Judge David Johnson doesn't want you to get this movie confused with that infamous adult film Enter Sandman. Not the same movie!
He gives us dreams…and steals our souls.
Tempe excavates this decade-old microbudgeted suspense thriller and gives us all a break from that Teen Ape crap.
Facts of the Case
Gary (A.J. Richards) is a romance novelist who apparently really sucks at his job. He lives in a creepy, dilapidated trailer park, surrounded by eccentric neighbors and a pervasive sense of doom and gloom. He's also besieged by a nasty case of insomnia, which allows him to catch a glimpse of an otherworldly presence that has just sprung up in the park. It's got two gleaming red eyes and black cloak and skeletal hands and it likes to kill people while they sleep. You guessed it…it's the Sandman!
Now it's up to Gary to warn everyone of their impending death, including his estranged lady friend, while staying awake himself, so as to avoid the diabolical fate that would claim him if he was visited by—you guessed it—the Sandman!
The Sandman is a simple movie with a derivative plot, inspired by a slew of other, more impressive horror movies, that moves slowly, looks terrible, yet won't make you want to drive deck screws into your clavicle. The reason this Tempe release isn't mind-killing, versus some of the other homegrown crap that I've endured from this studio, is the sense of humor present in the film. It's still a horror movie (more or less), but there's definitely a self-aware tone to it all, as if director J.R. Bookwalter is trying to make a half-decent movie and knows it's kind of crappy.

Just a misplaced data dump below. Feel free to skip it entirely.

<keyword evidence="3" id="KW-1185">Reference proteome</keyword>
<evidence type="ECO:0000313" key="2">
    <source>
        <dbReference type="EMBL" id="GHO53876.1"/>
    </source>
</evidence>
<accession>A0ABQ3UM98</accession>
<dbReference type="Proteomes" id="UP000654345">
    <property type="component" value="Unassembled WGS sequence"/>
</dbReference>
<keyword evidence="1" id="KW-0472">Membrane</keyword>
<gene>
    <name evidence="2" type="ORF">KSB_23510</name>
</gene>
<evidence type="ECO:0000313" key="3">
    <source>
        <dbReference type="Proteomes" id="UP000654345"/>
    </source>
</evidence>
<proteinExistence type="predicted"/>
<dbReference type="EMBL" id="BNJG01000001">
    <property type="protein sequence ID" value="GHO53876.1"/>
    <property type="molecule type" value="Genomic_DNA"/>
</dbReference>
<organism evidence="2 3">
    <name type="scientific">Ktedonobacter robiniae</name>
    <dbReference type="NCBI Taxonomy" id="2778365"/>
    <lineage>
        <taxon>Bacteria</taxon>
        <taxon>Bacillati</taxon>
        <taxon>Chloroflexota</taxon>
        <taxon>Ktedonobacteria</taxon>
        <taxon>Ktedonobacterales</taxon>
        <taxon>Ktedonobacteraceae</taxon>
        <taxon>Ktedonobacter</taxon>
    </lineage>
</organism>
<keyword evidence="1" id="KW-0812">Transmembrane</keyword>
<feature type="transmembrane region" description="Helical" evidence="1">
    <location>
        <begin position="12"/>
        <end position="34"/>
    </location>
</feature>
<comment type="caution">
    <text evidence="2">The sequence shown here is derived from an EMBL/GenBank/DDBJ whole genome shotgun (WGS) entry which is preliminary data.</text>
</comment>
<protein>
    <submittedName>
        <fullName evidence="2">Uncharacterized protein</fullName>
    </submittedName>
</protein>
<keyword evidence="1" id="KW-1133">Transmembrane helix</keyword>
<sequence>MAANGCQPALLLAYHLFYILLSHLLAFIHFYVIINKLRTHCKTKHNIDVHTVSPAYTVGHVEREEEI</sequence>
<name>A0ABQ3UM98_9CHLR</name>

While that goes a long way, and there are some authentically amusing parts to the film (the recurring talk show gag, while cheaply produced, is funny), The Sandman is ultimately unable to escape the reality that it is indeed half-decent. Like, halfway to decent.
My biggest gripe is that not much interesting happens. It's a short movie, clocking in at just south of 90 minutes, but the thing drags. A lot of that has to do with the been-there-done-that gimmick. A malevolent being starts killing people, while they sleep no less. Gotcha. Bookwalter follows the textbook—have a damsel in distress to motivate your reluctant hero. Check. Get yourself a squirrelly sidekick for comic relief. Check. Cop out with an utterly predictable ending. Check.—but he adds nothing to it. In fact, the tired material is made even more tired with a lagging pace and a dearth of entertaining mayhem. The kills are low-key and attempted to be stylized (we see the victims running around a black-and-white dream state prior to their whacking) and virtually blood-free. The only upside: the computer effects, while economic, work okay.
So, basically, The Sandman is better than a lot of Tempe movies I've seen, but that shouldn't be the compliment that drives you to adopt it as a part of your collection. In spite of some funny moments and a handful of amusing characters, the plot lurches forward and the action doesn't make the trek worth it.
The film was shot on video and, frankly, looks horrible. The night scenes are the worst, menaced by overwhelming grain and lack of detail. Extras include a self-deprecating commentary from Bookwalter and line producer James L. Edwards. The two show up again in the 10-minute "Making The Sandman" featurette. Finally, there's a still gallery, some deleted scenes and probably the worst music video I've ever seen.
The Sandman did what he does best: he put me to sleep.
Guilty. Go pop a No-Doz.
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Scales of Justice
Studio: Tempe Video
• Filmmakers Commentary
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